The Football Association (FA) has launched an independent inquiry after more than 20 football players have come forward to seek help over allegations of sex abuse.
In a statement on its website, the FA said: “The FA has instructed independent leading counsel Kate Gallafent QC to assist it with a review into the abuse cases which have recently come to light.
“The FA had already initiated an internal review which Ms Gallafent will now oversee, while it continues to also prioritise victim support and providing full assistance to on-going police inquiries.
“At this time, with acknowledgement that a wide-ranging inquiry may be required in time, we are working closely with the police to support their lead investigations and must ensure we do not do anything to interfere with or jeopardise the criminal process.
“The internal review will look into what information The FA was aware of at the relevant times around the issues that have been raised in the press, what clubs were aware of, and what action was or should have been taken.”
Professional Footballers’ Association chief executive Gordon Taylor told Sky News that players have now claimed abuse took place at Blackpool, Manchester City, Stoke City, Leeds United and Newcastle United.
Crewe Alexandra also said earlier it would launch independent review of the way it dealt with historical child abuse allegations.
A string of former footballers have come forward since Andy Woodward became the first to speak out last week about abuse he suffered at the hands of convicted child abuser Barry Bennell, a former Crewe Alexandra coach.
Bennell, who worked for Crewe, Manchester City, Stoke and junior teams in north-west England and the Midlands, abused young boys from the 1970s onwards. He was jailed for four years for raping a British boy on a 1994 football tour of Florida, and given a nine-year sentence for 23 offences against six boys in England in 1998.
He was jailed for a third time in 2015 after admitting abusing a boy at a 1980 football camp in Macclesfield.
“Crewe Alexandra Football Club can today announce that it is to launch an independent review of the way the club dealt with historical child abuse allegations,” the statement said, according to the Press Association.
“The club is determined that a thorough investigation takes place at the earliest opportunity and believes an independent review, to be conducted via the appointment of external legal counsel, is the correct way forward in the circumstances.”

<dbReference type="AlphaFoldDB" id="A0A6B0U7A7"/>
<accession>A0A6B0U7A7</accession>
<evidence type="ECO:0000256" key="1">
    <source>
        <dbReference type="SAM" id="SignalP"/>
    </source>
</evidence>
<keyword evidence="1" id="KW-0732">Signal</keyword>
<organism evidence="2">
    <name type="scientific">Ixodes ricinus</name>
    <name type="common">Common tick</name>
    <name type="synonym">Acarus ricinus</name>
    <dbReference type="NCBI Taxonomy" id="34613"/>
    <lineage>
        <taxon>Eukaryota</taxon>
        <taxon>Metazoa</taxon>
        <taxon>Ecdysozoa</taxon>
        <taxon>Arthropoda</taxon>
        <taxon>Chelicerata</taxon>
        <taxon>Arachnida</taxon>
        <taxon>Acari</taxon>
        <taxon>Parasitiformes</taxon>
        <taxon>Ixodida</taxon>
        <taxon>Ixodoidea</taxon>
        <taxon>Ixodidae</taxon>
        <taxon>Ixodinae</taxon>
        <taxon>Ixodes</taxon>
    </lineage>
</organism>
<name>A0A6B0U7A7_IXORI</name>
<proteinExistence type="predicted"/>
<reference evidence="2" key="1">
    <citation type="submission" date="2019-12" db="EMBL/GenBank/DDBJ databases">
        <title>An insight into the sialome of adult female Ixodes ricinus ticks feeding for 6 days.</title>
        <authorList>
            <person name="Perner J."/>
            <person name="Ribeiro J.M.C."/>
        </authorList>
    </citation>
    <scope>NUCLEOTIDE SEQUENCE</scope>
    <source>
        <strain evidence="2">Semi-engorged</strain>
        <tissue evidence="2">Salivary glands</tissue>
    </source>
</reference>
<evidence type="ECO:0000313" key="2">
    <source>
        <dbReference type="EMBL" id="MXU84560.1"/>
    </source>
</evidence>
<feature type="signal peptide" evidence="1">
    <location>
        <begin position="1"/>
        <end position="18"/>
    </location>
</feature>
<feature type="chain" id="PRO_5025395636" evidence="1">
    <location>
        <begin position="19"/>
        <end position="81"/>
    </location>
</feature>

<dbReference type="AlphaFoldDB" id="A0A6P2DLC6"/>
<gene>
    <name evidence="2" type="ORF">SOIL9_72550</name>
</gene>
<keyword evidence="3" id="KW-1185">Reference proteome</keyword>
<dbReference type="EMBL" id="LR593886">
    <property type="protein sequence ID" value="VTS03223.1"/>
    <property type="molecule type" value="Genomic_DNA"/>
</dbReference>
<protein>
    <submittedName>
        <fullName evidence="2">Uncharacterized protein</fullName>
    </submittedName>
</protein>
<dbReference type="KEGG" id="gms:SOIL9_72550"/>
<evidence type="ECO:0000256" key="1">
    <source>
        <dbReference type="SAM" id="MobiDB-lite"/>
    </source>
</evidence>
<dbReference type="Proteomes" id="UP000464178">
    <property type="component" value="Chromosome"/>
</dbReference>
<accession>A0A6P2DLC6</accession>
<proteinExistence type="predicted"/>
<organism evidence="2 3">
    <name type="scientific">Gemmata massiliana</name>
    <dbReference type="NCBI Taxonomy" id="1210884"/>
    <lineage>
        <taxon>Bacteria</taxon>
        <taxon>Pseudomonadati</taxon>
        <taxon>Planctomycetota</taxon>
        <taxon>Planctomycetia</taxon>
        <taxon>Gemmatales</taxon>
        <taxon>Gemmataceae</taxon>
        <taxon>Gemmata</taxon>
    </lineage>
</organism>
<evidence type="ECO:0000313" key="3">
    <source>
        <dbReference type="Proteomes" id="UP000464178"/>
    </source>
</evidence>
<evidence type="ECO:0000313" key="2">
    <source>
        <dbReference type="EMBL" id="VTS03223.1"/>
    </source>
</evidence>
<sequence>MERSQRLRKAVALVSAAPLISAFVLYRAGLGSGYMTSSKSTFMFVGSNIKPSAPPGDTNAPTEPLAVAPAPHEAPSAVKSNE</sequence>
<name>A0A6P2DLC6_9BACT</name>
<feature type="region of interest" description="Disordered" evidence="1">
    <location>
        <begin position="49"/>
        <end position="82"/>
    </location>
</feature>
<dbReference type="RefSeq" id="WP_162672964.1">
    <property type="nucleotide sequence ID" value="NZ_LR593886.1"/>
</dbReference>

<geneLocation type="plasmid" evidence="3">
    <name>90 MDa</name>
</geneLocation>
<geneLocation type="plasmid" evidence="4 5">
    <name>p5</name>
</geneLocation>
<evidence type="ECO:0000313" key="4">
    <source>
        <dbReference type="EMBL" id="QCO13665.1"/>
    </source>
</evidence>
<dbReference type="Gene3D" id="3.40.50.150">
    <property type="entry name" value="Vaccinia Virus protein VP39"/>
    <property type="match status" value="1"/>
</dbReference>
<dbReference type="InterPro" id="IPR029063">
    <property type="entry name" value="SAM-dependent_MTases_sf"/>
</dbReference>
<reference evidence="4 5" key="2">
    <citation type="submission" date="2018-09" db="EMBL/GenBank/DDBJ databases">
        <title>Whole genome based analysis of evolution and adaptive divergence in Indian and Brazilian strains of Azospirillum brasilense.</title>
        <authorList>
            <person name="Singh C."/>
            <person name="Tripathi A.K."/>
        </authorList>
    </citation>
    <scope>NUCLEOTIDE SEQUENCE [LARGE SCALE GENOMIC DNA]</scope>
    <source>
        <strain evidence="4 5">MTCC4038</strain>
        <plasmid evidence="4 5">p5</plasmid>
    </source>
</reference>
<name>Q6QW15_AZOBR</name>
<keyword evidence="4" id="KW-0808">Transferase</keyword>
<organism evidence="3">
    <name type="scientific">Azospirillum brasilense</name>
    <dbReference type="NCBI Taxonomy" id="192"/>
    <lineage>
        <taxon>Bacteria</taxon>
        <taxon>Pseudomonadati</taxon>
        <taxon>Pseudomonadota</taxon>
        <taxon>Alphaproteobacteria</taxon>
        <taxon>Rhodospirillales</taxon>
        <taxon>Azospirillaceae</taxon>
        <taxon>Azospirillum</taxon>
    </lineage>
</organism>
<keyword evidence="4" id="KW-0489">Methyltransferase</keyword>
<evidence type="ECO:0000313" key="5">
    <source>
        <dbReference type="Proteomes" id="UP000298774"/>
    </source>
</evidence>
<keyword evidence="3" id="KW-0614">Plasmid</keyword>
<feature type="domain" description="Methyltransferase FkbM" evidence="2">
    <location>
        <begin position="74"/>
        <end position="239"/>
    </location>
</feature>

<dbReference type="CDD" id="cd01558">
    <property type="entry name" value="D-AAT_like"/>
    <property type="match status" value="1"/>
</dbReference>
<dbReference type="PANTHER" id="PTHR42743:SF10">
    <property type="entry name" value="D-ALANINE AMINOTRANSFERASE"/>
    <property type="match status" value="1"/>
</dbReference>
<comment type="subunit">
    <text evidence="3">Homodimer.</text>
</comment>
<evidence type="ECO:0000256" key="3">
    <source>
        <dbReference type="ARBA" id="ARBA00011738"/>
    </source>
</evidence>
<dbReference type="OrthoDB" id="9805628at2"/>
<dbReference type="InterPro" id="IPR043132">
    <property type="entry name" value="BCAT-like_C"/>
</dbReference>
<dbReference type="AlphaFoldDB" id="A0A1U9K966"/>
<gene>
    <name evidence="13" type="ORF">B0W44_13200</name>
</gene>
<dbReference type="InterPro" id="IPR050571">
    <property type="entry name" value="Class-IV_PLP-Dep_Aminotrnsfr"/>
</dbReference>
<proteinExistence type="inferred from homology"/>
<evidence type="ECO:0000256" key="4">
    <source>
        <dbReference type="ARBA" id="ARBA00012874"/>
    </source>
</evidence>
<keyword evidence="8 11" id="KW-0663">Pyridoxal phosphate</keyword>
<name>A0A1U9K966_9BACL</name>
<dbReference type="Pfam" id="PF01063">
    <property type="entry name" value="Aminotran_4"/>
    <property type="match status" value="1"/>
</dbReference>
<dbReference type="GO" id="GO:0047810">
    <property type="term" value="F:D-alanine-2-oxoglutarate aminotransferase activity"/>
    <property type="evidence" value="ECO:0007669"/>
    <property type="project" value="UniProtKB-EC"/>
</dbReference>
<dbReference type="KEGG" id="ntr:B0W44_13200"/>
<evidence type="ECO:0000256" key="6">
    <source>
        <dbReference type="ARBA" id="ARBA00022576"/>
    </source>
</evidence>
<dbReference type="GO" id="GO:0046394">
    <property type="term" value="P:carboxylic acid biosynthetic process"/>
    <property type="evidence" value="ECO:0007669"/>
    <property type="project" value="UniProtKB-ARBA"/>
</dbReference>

A former Crewe board member said the club was told Bennell had sexually abused one of its junior footballers. Hamilton Smith, who was on the board between 1986 and 1990, told the Guardian he called for a meeting after being told a boy had been abused.
Bennell was allowed to stay on but orders were issued that he should not be left alone with boys, Smith said.
The Independent Inquiry into Child Sexual Abuse (IICSA) said it was “watching events closely” and opened the door to examining allegations in the growing scandal as England captain Wayne Rooney urged anyone who may have been assaulted to seek help.
According to The Daily Telegraph, leading football clubs made secret payments to buy the silence of young players sexually abused by coaches.
Those to have made allegations against Bennell include former Manchester City star David White and youth player Jason Dunford, plus ex Crewe player Steve Walters and youngster Chris Unsworth.
Former England international Paul Stewart has also spoken out about being sexually abused by a coach as a child.
The Guardian reported that an unnamed former Newcastle United player had also contacted police with allegations against George Ormond, a North East coach jailed for six years in 2002 for carrying out numerous assaults spanning 24 years.
A “significant” number of other alleged victims of abuse are likely to come forward and other sporting governing bodies may report similar problems, said Chief Constable Simon Bailey, the National Police Chiefs’ Council (NPCC) lead for child protection.
He told BBC Radio 4’s Today programme: “I think it’s probably a little bit too early to speculate but I suspect that in the next few days and weeks that we will see a significant increase in the numbers that are currently reporting allegations of abuse to us.”
The Norfolk Chief Constable added: “We are receiving reports of abuse in all sorts of different institutions. I am not in the least bit surprised that we are now seeing the lid lifted on exploitation within the world of football and I suspect there will be other sporting governing bodies - again in the next few days and weeks - who will come forward and who will identify the fact that they have similar problems.”
The Metropolitan Police and forces in Hampshire, Northumbria and Cheshire said they are investigating abuse allegations.
Some claims came from the NSPCC which this week set up a dedicated hotline - on 0800 023 2642 - for football-related cases.
The Premier League said it is “very concerned” by the allegations.
Newcastle United said it would co-operate with authorities “if or when the club receives further information” and Manchester City said it is reviewing Bennell’s links with the club.
Operation Hydrant, which oversees the investigation of allegations of historical child sex abuse within institutions or by people of public prominence, is trying to pinpoint the scale of the alleged abuse.
It has contacted all forces in England and Wales asking them to forward details of the allegations they have received following the recent publicity.
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